In 1875 during excavations 150 yards east of the station by navvies who were employed to double the track between Grange Lane and Chapeltown they came across the fossilised tree stump of a Giant Club Moss which would have grown tens of metres tall. It was originally taken and displayed at High Hazels park in Darnall before being transferred to the Sheffield Botanical Gardens in the 1980s where it can still be seen today.

Closure to passengers came on 7 December 1953 and to all traffic in April 1954. The station is now a private residence.

Ian Russell (priest)

(Harold) Ian (Lyle) Russell (b 17 October 1934) was Archdeacon of Coventry from 1989 until 2000;Russell was educated at Epsom College. He worked for Shell from 1951 to 1953; and was in the RAF Regiment from 1953 to 1956. He studied for ordination at the London College of Divinity. After curacies in Iver and Lodge Moor he was Vicar of St John, Chapeltown, South Yorkshire then St Jude, Mapperley.

Steve Peat

Steve Peat (born 17 June 1974 in Chapeltown, South Yorkshire), nicknamed "Sheffield Steel" or more commonly just "Peaty", is a professional downhill mountain biker who was born and lives in Chapeltown, Sheffield, England. Prior to his career as a professional mountain biker Peat was employed as a plumber by James Lamb. He is married to Adele Croxon and has two sons, Jake and George Peat.

Peat began his career with little success riding for the Saracen team alongside Rob Warner, before moving in the mid 1990s to Team MBUK. He rode for GT Bicycles in the late 1990s and for the Orange team between 2002 and 2005, winning the Fort William downhill world cup round in 2005. He then joined the Santa Cruz Syndicate team for the 2006 season, which saw him finish 1st overall. He continues to race for Santa Cruz Syndicate.

As last man down the hill, Peat won the La Bresse downhill world cup round 2 on 10 May 2009 with a time of 02:07.14 knocking Sam Hill out of the hot seat for his 16th world cup round win, tying at the top of the all-time leader-board with Nicolas Vouilloz. Just one week later on 17 May 2009, at the third round of the UCI World Cup in Vallnord, Peat won again (besting compatriot Gee Atherton by just 0.02 seconds) making him the most successful male downhill mountain bike racer ever by number of wins at the time. This record has since been beaten Peat's South African teammate, Greg Minnaar.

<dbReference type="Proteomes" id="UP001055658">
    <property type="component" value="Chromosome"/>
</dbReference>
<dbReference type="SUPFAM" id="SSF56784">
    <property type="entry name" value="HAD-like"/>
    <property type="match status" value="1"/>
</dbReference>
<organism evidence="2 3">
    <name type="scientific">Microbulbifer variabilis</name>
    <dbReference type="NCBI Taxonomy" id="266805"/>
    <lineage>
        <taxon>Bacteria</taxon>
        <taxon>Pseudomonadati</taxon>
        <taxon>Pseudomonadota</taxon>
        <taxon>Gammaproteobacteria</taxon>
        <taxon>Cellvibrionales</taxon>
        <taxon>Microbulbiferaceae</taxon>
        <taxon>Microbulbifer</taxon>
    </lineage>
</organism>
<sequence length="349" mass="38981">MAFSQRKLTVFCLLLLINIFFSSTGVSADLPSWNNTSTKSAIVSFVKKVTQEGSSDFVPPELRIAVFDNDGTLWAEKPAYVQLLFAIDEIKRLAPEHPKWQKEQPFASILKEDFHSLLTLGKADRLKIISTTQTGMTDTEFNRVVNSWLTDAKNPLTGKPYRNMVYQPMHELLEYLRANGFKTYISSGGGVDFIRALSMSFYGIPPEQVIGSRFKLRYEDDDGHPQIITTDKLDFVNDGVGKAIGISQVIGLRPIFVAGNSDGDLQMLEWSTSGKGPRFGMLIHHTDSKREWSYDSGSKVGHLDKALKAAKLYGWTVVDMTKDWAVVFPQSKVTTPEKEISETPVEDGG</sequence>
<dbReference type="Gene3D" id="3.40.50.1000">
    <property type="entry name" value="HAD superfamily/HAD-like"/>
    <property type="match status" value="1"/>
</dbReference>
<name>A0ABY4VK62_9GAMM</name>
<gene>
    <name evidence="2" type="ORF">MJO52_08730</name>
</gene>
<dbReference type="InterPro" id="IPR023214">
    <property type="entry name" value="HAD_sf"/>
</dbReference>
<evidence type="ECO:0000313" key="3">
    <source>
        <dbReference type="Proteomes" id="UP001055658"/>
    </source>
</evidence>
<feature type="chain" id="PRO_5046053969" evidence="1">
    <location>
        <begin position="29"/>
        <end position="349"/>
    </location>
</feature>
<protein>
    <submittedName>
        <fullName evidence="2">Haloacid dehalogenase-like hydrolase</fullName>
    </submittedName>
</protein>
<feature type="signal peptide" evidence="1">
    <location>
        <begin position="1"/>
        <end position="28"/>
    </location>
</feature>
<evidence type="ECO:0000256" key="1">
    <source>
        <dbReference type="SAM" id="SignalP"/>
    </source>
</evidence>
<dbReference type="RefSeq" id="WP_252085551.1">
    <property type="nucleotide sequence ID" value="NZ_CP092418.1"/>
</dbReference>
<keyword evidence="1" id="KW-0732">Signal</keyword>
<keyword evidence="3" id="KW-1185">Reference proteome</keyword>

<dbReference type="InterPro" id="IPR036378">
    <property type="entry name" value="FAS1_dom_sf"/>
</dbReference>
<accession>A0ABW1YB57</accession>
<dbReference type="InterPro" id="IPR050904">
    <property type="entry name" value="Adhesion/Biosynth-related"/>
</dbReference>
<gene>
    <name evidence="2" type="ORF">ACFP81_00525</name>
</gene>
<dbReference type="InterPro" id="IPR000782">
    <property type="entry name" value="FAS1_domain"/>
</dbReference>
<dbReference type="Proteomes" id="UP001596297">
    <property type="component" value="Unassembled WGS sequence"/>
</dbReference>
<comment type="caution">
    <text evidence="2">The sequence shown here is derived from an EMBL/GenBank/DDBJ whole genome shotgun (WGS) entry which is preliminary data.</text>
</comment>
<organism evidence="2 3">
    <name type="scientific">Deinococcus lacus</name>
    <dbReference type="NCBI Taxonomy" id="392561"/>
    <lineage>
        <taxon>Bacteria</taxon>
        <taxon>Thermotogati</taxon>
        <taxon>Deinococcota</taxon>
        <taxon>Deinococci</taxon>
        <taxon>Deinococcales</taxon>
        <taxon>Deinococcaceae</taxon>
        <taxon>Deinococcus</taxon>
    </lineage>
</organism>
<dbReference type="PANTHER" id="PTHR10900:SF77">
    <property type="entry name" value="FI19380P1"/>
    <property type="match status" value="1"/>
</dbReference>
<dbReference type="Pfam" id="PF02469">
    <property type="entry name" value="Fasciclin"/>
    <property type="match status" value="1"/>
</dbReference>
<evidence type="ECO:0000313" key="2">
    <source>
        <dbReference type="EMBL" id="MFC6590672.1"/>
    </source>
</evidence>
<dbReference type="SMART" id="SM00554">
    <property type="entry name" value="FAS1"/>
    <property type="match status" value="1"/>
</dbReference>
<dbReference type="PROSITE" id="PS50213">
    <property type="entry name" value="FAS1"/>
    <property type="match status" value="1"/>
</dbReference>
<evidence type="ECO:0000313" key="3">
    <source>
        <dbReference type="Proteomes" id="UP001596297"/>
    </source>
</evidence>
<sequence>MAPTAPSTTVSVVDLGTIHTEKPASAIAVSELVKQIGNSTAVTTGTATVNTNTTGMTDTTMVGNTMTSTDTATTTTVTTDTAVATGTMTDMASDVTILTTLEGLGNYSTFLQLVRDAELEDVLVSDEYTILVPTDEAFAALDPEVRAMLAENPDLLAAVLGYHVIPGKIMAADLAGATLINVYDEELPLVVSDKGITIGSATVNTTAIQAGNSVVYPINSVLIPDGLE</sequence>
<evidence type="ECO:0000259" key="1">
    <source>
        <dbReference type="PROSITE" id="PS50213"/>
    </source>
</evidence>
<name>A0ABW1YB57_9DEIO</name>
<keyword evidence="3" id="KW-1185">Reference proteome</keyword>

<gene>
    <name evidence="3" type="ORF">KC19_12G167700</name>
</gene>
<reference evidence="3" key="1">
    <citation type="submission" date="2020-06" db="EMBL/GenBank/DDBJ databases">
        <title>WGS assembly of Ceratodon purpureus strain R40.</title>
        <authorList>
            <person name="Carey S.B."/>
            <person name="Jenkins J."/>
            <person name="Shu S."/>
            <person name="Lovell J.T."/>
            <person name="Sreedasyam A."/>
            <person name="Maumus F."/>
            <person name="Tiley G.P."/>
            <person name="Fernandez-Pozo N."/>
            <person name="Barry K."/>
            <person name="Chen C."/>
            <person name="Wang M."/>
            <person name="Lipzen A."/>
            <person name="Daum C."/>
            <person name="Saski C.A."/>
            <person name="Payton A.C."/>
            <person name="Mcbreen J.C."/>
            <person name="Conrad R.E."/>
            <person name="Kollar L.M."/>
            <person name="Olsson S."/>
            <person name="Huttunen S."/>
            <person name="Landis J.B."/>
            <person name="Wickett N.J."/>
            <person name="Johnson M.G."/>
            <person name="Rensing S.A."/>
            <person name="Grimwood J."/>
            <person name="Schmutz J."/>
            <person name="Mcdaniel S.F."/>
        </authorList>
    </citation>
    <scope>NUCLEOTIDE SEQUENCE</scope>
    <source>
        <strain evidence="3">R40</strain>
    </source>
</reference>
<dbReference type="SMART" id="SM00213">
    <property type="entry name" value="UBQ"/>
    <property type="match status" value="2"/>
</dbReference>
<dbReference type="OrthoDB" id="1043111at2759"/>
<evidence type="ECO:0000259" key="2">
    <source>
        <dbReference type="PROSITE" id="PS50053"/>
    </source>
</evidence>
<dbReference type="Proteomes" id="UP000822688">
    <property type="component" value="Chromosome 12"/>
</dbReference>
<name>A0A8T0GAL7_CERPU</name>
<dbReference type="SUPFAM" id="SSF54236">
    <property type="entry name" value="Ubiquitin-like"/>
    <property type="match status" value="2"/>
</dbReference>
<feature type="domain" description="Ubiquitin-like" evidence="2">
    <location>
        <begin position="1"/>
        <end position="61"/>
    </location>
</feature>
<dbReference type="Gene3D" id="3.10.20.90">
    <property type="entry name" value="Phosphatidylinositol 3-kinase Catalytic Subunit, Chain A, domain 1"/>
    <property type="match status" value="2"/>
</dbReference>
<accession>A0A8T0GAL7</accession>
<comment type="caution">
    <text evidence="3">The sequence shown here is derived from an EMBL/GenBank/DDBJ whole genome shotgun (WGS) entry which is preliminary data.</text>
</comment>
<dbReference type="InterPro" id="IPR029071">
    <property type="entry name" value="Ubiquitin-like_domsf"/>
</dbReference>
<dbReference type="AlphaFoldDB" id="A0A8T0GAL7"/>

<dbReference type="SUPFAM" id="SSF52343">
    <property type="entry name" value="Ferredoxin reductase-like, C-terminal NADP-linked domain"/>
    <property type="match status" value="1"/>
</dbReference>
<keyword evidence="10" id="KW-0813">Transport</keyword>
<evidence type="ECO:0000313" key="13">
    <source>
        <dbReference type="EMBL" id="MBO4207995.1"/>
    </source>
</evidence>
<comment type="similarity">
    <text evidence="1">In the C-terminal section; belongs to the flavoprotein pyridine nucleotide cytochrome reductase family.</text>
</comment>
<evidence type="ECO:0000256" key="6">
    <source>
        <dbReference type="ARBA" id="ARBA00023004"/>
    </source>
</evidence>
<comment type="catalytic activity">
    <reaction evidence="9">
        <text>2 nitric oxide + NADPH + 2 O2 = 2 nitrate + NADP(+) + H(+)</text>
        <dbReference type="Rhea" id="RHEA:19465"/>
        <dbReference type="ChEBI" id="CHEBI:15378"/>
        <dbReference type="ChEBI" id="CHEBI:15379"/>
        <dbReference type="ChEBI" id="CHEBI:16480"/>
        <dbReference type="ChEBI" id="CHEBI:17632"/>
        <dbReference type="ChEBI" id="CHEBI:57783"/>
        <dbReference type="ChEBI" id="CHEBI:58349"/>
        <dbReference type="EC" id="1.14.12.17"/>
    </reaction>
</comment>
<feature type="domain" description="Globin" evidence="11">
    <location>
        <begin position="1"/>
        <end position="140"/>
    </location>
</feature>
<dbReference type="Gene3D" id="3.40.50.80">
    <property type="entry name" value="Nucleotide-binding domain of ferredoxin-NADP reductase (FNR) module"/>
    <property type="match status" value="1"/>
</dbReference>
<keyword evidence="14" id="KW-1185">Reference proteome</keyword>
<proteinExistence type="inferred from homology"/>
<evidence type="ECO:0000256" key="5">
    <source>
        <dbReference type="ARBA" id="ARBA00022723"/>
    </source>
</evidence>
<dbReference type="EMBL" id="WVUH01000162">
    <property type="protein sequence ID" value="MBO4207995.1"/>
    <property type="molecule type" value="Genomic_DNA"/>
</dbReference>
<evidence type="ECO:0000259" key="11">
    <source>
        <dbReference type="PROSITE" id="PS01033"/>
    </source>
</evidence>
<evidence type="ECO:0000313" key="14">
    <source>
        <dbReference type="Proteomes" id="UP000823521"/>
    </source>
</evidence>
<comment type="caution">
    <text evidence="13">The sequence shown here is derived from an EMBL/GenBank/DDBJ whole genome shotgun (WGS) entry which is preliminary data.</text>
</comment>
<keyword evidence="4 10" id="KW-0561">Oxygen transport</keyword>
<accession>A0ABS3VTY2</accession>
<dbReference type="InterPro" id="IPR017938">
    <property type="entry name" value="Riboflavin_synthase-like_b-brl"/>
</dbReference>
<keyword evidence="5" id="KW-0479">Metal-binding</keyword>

Other successes include placing second in the Mountain Bike World Championships in 2000, 2001, 2002 and 2008. On 6 September 2009, Peat won the World Championships in Canberra for the first time in his career, with a winning time of 2:30.33, just 0.05 seconds ahead of his Santa Cruz team mate Greg Minnaar. He was crowned World Cup champion in 2002, 2004 and 2006. He has also won the Lisboa Downhill, held in Lisbon, Portugal, eight times.

Aside from his professional riding career, Peat has other involvements with the sport, including contributing to the design and manufacture of specialist riding clothing made by Royal Racing of which he is part owner. Peat also has involvements with young cyclist academies, and is a proponent of youth involvement in the sport.

Following his recent world champ status he has released his own game 'Steve Peat - Downhill Mountain Biking' for the iPhone, iPad and iPod Touch.

Tony Greenfield

Tony Greenfield (26 April 1931 – 19 March 2019) was a British statistical consultant and academic. He was formerly Head of Process Computing and Statistics at the British Iron and Steel Research Association, Sheffield, and Professor of Medical Computing and Statistics at Queen's University, Belfast.

Until he retired, at the age of 80, he was a visiting professor to the Industrial Statistics Research Unit of the University of Newcastle-upon-Tyne and to the Universitat Politècnica de Catalunya.

Greenfield co-authored Design and Analyse your Experiments with Minitab with Andrew Metcalfe and Engineering Statistics with Matlab. His inaugural lecture (1980) at Queen's University is still sold as a booklet. His first book, Research Methods for Postgraduates is highly regarded on both sides of the Atlantic and is now in its third edition, published by Wiley. He has also had a strong hand in The Pocket Statistician, Statistical Practice in Business and Industry and an Encyclopaedia of Statistics in Quality and Reliability. One of his contributions to his local community of Great Hucklow is the editing of a history of lead mining in the area: Lead in the Veins.

Tony was a founding member and Past President of European Network for Business and Industrial Statistics and for many years he was a prominent member of the Royal Statistical Society. He was the first editor of RSS News and of the ENBIS newsletter and magazine. In its first ten years, ENBIS grew to a membership base of around 1500 practitioners spread across more than sixty countries.

Tony was a Chartered Statistician (CStat) and a Chartered Scientist (CSci).